1 Introduction

 

Communication as a process of an exchange of meanings and signifiers framed in a cultural context is constructed as a participatory and democratic action.  That is how Antonio Pasquali [1] referred to it almost three decades ago, presenting it as a dialogical, participatory and horizontal process, characterized by inter-learning and empowerment of the subjects in social construction.

In the same way, Armand Mattelart and Jean Marie Piemme [2] defended the generation of an alternative communication in their work, returning the word to the people and imposing itself as a means of popular mobilization for social transformation.

In this theoretical-critical context of communication, the fist community experiences were fittingly born on the radio.  This included the North American initiatives such as the KPFA in the United States and the Wawatay Radio Network in Canada, which had already achieved a certain independence from radio media in relation to the dominant power of the market and government, permitting a larger fight for equality and social justice.

The Global Association of Community Radio (AMARC) [3] defines this type of transmitter asprivate actors that have a social goal and are characterized by being managed through diverse non-profit social organizations. Their fundamental characterization is active community participation in radio programming, operation and evaluation; as well as their empowerment in its management, financing and property.  It is about independent, non-governmental media, that do not have a religious connection and are not the property of or controlled by nor tied to political parties or commercial businesses.

This definition, like that of many other Latin American theories, presents the immersion of the community in radio as a principal characteristic, not only as assiduous listeners or economic sponsors, but as content generators and, in the best case, as media owners with management and ideological autonomy. Community radio, then, is media that moves with its people, a cultural experience that transforms reality and transforms with reality.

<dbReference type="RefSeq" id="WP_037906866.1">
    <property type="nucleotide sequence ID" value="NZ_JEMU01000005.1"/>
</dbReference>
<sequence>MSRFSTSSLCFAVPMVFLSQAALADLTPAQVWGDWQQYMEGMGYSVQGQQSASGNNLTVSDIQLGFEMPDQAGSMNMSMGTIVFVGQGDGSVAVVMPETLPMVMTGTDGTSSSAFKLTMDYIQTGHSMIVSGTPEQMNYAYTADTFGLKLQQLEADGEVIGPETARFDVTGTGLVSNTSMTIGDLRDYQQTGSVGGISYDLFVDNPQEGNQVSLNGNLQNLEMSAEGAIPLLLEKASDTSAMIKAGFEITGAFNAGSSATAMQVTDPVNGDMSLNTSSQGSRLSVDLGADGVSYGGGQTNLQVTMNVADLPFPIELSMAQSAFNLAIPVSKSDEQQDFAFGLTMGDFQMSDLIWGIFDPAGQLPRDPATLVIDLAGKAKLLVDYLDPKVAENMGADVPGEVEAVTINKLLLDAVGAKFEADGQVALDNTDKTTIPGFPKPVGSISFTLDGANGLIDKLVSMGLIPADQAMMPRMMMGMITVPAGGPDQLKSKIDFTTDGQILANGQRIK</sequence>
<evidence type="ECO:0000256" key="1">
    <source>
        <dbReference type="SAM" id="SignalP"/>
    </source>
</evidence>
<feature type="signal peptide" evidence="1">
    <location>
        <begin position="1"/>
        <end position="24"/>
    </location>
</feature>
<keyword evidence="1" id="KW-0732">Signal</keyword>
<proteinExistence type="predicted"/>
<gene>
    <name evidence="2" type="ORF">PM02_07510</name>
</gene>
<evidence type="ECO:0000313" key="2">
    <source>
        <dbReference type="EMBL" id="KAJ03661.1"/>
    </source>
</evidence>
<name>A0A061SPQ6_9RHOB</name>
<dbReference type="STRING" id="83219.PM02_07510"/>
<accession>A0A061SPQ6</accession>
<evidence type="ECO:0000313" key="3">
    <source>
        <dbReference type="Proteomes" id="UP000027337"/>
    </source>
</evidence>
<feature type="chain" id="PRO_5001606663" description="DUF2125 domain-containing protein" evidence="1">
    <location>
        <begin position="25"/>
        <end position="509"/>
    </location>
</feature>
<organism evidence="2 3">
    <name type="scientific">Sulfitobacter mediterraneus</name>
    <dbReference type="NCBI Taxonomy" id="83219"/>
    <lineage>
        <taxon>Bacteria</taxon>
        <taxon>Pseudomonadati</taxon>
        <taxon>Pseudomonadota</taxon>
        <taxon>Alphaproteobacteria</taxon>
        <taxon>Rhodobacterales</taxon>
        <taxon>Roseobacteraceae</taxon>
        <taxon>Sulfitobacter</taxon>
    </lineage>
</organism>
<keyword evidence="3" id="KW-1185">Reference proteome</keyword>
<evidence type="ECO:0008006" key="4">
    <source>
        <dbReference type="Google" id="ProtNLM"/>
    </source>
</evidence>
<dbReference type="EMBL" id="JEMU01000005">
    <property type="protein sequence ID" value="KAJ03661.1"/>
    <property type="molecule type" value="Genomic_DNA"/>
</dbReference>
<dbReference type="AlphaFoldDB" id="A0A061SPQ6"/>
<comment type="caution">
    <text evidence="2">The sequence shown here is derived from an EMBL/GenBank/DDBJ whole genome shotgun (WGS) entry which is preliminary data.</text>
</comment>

In this context, community radio cannot, nor should it, level out in archaic processes of communication, in this intent to maintain cultural roots that fears changes and evolution.  Rather, as Soengas [4] explains, radio should be a participant of the evolution of society and of the media convergence in new information and communication technologies.

 

  • Community Radio and the Network Society

 

The development of and increase in access to the Internet, now almost a human right, generates new forms of social interaction, due to the fact that currently, a large part of human interaction is produced virtually. This, coined by Castells [5] as a Network Society, is based on “networks of production, power and experience” which permit one to “acquire, process, store, distribute and access information” [6] in a rapid fashion.

These new platforms of communication disrupt the forms of elaboration and structuring of messages. The specificity of media has remained diluted against the convergence that demands structural changes in the production of content in light of the new forms of consumption and interaction of the public. [7]. However, community radio, especially in Latin America, has inserted itself in these new platforms without greater preparation, and has formed a part of the network society, taking on a new space of fashion, though without understanding its demands and the new communicational paradigms it faces.

Additionally, not only does the Network Society evolve, but also the concept of community. Although interpersonal links continue to provide sociability, support, information, a sense of belonging and a social identity [8], they also take on new characteristics of the virtual spaces, referred to as such by Marta González, mentioning four basic elements that create a “community”:

 

  • Belonging (Log in): The people in the community share the same codes that make them feel like they are a part of the group.
  • Influence (Share this): Membership of this group grants its members the possibility to establish reciprocal influences.
  • Integration (Content is King) Members of the group arrive to a certain dependence, sharing content, achieving authenticity, operability and durability, with the personal functioning much more than the anonymous.
  • Connection (Contacts are Queen): That there be regular and satisfactory contact between its members with actualization, bonding, propagation, affiliation and following. [9]

These parameters should be taken into account by the community media in order to understand the implications that the management of communication 3.0 brings with it, with more demanding users that search for personalized attention and relationships that transcend media.